Scripture & Prayer in the Missional Church
I had to write a short essay on my the following question for my class. “How does a missional approach change the way you view spiritual formation?” Here is my answer. I would love to hear your feedback.
If a general definition of being missional is that the church is “a sign, witness and foretaste to the Kingdom” than we can assume that it should most impact how we read our bible and pray in our local church contexts. In the past, my understanding of my spiritual formation was pretty much a very individualized thing. It was all about my individual prayer habits and my individual bible reading habits. Sure, other people were part of this on some level but for t he most part it was billed as an individual thing. The major way other Christians played into these practices were in some kind of accountability group.
I would propose however, that if we are going to be “missional” we must have a more communal understanding of how we read our bibles and pray. Two assumptions lead into this. First, we see in the book of John that as Jesus has been sent into the world, so he sends us into the world (John 17:18). As we are sent, Jesus promises us the Holy Spirit to lead us as a community (John 14:26-27, 15:26-27). It is the Holy Spirit that goes before and works in us as we seek to be a community for the sake of the world. The second assumption is that the biblical narrative is the defining authority for how we are to live together as the people of God. The biblical narrative gives us the trajectory of where this world is going. Lesslie Newbigin in his book the Open Secret does a great job of reminding us that we cannot separate our spiritual lives from world history. The bible gives us an understanding of where this earth is headed and what God is doing in it.
First, if we believe that the Holy Spirit is the one who is guiding us in our witness to the world, we must be very careful and diligent to be sure to listen to and discern the Spirit together as a community. However, as I stated earlier this is rarely the experience of churches. Again, we are most often listening to the Spirit for God’s will in our own lives. Very rarely, in my experience at least, are we listening to the call of the Spirit on our community. We must find ways to listen to the Spirit together (as well as individuals) if we are going to truly be led by the Holy Spirit. If we don’t listen, how can we hear? In my opinion we must explore and experiment with communal prayer habits and practices that allow us to listen to the Spirit together as a community.
Second, if we believe that the narrative of Scripture gives us the trajectory for the future of the world and our role in it, we must be continually shaped by the scriptures together as a community. Again, in my experience, we are not continually in practices and habits that allow this either. Perhaps we do a little better at this because we are all usually hearing the same sermon each week. However, one could probably do a little research and prove my assumption that most Christians rarely, if ever, think together about a sermon once Sunday morning is over and the football game begins.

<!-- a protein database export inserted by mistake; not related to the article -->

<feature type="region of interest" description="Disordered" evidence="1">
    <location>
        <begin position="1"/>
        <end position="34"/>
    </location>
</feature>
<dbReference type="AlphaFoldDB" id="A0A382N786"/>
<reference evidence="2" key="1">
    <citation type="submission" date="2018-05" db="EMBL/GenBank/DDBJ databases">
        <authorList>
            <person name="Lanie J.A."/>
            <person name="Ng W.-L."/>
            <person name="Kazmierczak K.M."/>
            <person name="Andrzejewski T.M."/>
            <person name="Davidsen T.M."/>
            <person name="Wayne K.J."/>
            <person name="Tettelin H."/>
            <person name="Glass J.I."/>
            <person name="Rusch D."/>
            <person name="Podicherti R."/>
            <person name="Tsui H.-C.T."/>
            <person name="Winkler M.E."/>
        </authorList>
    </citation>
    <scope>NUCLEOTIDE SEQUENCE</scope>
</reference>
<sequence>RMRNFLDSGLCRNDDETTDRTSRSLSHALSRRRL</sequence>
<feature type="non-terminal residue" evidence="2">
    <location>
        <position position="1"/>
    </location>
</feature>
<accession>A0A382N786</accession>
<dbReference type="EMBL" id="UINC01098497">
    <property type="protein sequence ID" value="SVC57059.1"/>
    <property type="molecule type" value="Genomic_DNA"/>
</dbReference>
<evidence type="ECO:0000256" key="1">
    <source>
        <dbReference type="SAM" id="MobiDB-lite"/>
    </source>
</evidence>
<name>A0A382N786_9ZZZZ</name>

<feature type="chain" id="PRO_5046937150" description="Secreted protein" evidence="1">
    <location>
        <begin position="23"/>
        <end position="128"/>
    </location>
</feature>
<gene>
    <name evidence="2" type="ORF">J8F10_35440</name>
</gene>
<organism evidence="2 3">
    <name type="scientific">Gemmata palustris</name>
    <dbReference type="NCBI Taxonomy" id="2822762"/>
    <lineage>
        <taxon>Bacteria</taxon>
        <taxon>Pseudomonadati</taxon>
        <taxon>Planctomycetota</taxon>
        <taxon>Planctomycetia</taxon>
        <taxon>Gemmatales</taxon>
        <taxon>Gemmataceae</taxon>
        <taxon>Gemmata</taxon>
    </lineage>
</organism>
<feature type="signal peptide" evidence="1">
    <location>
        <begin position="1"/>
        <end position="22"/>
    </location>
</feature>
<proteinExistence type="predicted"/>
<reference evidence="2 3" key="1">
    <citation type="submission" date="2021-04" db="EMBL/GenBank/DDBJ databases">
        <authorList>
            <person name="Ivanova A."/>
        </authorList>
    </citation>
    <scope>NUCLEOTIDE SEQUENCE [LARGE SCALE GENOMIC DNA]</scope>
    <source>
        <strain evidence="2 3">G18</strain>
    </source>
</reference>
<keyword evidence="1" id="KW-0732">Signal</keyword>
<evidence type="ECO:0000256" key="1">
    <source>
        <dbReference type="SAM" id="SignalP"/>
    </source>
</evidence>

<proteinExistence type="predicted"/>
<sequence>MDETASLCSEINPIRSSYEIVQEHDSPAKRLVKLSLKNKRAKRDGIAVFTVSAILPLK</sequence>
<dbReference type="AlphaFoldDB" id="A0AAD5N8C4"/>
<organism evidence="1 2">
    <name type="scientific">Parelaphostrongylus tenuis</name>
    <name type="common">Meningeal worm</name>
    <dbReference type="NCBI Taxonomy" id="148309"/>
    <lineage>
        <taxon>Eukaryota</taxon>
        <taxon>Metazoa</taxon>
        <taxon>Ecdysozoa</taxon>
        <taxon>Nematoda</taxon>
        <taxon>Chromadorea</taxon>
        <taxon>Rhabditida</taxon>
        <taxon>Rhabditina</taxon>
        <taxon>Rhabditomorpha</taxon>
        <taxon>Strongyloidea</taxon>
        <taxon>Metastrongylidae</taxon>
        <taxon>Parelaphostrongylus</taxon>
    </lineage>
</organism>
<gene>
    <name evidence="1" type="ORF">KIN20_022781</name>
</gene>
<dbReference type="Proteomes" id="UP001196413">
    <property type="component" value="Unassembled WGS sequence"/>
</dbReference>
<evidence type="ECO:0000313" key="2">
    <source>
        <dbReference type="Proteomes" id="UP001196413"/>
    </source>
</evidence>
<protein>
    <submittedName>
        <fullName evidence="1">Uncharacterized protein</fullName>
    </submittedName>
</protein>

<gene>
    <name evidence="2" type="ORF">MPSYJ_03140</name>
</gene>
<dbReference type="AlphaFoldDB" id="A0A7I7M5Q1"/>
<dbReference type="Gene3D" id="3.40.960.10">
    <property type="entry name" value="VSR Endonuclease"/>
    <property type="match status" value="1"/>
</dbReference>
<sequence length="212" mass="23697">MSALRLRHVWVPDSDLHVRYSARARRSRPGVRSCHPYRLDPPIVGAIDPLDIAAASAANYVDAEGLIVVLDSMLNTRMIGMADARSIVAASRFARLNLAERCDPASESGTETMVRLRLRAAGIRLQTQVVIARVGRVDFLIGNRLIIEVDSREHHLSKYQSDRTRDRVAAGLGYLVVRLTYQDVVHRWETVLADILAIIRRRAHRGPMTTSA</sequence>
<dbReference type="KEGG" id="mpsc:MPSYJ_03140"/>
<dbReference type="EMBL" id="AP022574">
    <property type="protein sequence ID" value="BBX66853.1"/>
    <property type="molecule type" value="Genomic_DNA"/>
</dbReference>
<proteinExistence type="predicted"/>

So, what are we to do? How do be a sign, witness and foretaste of the Kingdom if we are not unified on two of the most important practices of the Christian faith (I know that these are not the only two, but I tend to think that they are a great place to start!).
I personally think that the answers to these questions are extremely contextual and will look different in each situation. So, I can share what we are experimenting with in our community (www.thewellpa.com) and some other thoughts I have that we have yet to try. Our approach is actually rather simple. But, I believe that it has had a profound impact on how we live together as the local people of God.
The first thing we do is we publish a scripture reading schedule each week in the Sunday bulletin. Each week this includes the sermon text for the upcoming Sunday, a psalm for each day of the week and text for the month (usually a few chapters or a shorter book of the bible). We have found that most people do want to read their Bibles but don’t know where to start. This simple tool gives them a place to go each week and it happens to be a place that the rest of their community is reading as well. We then have a scripture reading small group that meets on Sunday mornings at 9:45am to discuss the sermon text for that day. We also encourage our small groups to read these texts together and others who are meeting together for discipleship to do the same. It has been really neat to see how people are even able to have conversations around these texts. I feel this has been a pretty good effort at getting us to be shaped together by the narrative of scripture together. The last thing we do for scripture reading is that at our quarterly church meeting we give people opportunity to share how the texts we have been reading have been challenging them and shaping them.
Praying together has been a more difficult thing because of our suburban, disconnected, individualized context. It’s simply not practical to have a weekly prayer meeting in the mornings because it would require people to extend their commute from 1 hour to even more. So, we make efforts to be praying the same things, even when we are separated. We are trying to publish a weekly prayer list (though, this is not always easy to get out!) One of the members of our congregation compiled a book of 31 written prayers from church history and our community. We passed these out and people could read one for each day of the month.
These are just a few efforts we have made. I look forward to hearing your responses, critiques and even your suggestions on other ideas.